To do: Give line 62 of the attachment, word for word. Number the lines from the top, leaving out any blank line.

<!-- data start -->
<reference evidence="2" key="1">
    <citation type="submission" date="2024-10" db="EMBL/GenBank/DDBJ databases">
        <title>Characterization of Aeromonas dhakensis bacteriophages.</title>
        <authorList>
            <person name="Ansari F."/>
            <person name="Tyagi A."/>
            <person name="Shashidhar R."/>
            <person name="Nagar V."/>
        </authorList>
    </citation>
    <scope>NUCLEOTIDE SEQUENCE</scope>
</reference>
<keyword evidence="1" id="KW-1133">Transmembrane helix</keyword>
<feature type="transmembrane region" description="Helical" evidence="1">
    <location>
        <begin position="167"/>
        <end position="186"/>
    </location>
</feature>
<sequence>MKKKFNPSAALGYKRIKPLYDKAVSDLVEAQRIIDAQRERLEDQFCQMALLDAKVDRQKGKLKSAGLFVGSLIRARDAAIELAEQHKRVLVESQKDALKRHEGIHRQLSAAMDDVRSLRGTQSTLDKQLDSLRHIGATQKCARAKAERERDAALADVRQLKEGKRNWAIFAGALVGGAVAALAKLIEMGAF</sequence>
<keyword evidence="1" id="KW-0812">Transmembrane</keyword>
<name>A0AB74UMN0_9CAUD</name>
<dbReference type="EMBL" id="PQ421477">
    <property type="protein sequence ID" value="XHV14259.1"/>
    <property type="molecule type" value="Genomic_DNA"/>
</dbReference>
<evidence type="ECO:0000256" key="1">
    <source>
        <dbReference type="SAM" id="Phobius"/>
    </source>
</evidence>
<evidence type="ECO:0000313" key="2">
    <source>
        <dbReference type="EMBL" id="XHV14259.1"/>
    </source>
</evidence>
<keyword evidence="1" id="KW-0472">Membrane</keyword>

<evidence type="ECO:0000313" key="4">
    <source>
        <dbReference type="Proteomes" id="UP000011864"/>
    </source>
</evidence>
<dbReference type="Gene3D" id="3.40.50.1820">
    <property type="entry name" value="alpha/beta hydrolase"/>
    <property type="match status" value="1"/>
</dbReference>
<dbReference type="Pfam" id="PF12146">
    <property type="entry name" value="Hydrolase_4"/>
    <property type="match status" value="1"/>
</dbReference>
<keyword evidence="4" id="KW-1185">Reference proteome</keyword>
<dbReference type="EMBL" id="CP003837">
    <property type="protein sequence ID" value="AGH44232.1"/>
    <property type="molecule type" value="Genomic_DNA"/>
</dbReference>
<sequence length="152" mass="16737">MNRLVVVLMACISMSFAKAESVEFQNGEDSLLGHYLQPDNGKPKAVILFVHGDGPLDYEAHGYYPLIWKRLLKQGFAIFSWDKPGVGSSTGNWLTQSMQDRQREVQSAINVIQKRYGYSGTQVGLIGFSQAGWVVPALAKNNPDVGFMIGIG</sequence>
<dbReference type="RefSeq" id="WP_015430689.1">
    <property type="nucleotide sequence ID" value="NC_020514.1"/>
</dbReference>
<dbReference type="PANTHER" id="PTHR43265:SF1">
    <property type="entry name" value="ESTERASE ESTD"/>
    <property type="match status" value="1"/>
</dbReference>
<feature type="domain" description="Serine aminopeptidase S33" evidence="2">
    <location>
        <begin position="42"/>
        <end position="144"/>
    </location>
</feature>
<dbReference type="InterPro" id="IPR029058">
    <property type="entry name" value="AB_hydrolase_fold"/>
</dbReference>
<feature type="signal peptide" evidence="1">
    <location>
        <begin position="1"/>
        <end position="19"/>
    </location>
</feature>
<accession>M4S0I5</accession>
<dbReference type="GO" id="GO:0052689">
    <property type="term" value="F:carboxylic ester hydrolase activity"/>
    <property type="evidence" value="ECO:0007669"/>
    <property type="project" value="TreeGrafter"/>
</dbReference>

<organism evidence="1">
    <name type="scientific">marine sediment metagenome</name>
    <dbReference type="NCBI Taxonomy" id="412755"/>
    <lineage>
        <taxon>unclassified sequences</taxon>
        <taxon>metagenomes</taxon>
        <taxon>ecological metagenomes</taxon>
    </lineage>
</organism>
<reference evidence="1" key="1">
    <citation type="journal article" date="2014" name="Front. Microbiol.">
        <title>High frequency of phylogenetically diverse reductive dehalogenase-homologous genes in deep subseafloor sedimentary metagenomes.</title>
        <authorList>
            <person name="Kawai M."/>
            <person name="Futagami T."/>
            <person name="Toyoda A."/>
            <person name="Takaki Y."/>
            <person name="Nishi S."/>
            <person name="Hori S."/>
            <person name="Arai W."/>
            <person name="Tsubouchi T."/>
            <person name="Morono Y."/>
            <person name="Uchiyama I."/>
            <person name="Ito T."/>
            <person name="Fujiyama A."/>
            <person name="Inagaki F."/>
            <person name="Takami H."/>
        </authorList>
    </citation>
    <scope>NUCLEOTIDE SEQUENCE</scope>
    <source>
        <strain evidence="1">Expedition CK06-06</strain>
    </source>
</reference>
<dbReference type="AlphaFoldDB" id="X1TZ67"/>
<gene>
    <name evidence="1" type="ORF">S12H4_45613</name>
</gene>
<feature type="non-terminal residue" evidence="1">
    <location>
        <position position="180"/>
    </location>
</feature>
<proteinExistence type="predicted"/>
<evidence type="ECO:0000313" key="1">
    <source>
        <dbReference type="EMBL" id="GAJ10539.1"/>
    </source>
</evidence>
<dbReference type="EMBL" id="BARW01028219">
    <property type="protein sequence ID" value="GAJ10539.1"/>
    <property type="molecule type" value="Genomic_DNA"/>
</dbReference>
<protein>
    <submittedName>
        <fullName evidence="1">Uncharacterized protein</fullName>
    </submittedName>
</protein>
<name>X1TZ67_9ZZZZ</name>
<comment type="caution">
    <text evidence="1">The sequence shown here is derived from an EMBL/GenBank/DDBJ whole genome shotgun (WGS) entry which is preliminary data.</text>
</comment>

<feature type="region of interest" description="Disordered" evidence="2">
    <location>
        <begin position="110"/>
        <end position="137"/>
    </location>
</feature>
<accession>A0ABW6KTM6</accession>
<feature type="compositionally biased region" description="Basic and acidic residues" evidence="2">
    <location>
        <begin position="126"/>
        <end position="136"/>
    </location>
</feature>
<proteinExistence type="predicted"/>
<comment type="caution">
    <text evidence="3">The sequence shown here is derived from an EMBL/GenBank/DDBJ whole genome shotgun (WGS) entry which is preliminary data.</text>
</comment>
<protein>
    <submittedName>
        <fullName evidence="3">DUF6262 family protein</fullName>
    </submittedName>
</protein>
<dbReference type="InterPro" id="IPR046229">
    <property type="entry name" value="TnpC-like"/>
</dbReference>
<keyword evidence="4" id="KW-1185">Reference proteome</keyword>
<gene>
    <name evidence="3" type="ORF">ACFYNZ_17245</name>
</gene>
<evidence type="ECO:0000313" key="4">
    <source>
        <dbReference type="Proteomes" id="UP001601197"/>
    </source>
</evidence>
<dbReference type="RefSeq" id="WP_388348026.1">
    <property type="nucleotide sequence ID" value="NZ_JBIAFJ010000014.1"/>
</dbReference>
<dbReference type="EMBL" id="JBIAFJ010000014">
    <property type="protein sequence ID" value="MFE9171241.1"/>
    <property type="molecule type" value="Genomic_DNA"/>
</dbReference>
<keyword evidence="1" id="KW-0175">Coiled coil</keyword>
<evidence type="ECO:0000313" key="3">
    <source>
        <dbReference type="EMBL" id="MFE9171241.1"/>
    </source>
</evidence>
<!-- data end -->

    <property type="match status" value="1"/>